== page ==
Cris Collinsworth when he was honored as one of the First 50 Bengals.
Cris Collinsworth when he was honored as one of the First 50 Bengals.

"Had a great experience there," he says.

When he came back, Infante worked him out in Gainesville and while he didn't figure it out until later when he hooked with an NFL passing champion in Bengals quarterback Ken Anderson, he realized what Infante was doing matched his cerebral game of leverage and speed.

"I don't remember the workout. I remember the conversation afterward," Collinsworth says. "(Infante) was a Florida guy … Some people you just connect with. His was very much a thinking offense that really relied on the receivers being able to basically play quarterback. You had to think your way through it. It ended up being a nice fit. Now it wasn't my rookie year. I was running around like a chicken with my head cut off. After a while I figured out what they wanted."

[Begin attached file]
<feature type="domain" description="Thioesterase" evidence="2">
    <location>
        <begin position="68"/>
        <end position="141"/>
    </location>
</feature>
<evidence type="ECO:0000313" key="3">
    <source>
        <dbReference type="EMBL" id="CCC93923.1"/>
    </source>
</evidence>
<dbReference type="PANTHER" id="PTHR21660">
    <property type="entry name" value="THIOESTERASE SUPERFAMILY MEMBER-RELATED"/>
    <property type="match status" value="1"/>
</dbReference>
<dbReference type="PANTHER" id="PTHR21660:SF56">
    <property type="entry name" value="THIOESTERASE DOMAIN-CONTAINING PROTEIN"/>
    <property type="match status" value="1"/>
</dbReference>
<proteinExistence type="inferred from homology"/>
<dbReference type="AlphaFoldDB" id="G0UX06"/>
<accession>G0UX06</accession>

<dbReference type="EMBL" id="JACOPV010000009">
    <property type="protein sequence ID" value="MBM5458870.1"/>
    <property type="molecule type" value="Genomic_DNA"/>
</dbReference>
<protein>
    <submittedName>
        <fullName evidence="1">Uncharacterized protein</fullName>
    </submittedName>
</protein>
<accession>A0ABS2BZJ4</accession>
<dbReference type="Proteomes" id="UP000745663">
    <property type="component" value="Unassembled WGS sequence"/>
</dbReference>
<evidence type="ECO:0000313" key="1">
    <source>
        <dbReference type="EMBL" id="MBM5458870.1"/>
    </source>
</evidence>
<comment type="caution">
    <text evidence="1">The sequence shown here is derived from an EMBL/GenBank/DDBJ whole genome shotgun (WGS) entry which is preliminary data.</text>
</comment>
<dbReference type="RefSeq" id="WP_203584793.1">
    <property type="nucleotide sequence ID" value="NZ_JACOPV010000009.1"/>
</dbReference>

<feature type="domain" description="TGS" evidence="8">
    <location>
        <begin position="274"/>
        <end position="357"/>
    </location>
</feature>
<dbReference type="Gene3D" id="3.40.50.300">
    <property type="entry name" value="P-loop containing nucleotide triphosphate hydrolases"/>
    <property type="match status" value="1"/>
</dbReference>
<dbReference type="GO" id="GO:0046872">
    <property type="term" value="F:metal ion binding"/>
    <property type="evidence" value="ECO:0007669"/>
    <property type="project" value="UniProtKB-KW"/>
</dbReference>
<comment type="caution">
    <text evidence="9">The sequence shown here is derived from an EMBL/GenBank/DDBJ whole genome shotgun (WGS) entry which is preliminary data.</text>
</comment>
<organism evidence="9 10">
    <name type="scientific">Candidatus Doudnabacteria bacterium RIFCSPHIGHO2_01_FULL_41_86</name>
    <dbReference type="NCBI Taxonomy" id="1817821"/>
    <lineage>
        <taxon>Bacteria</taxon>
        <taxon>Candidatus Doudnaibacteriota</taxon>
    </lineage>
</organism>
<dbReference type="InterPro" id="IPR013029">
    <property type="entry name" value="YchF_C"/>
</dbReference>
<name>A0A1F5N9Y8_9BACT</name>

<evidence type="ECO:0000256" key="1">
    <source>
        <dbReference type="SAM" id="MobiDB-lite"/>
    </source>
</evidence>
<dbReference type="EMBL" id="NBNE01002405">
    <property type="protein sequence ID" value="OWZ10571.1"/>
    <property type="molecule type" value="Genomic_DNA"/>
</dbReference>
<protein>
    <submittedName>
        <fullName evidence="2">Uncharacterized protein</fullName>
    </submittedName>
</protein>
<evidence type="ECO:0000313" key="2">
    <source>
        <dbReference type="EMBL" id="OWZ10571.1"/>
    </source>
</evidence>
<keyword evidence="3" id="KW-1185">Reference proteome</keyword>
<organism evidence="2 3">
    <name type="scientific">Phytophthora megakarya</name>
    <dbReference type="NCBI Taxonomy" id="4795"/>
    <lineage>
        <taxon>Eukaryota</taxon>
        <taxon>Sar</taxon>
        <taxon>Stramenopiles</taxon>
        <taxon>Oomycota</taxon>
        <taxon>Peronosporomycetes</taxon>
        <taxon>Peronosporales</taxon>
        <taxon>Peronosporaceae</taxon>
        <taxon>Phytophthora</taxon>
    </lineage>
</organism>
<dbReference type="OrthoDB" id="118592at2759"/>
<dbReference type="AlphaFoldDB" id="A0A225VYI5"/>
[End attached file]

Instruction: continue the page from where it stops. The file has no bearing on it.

But Riverfront Stadium wasn't exactly some kind of barnyard in that rookie season of 1981. Running Infante's choice routes where the receivers reacted to the defender and could do it because of the deep trust in Anderson's precision, Collinsworth became the Bengals' first 1,000-yard receiver in the first of four such seasons.

No one projected that in their reports. Not the scouts. Not Infante. Who could? The draft has always been an Ouija board interspersed with 40-yard dashes to the unknown and vertical leaps into uncertainty.

So will this one coming up when it starts with Thursday's first round, 40 years to the day the morning newspapers hit the street bannering the news that the Bengals' antiquated offense had taken two receivers in the first two rounds.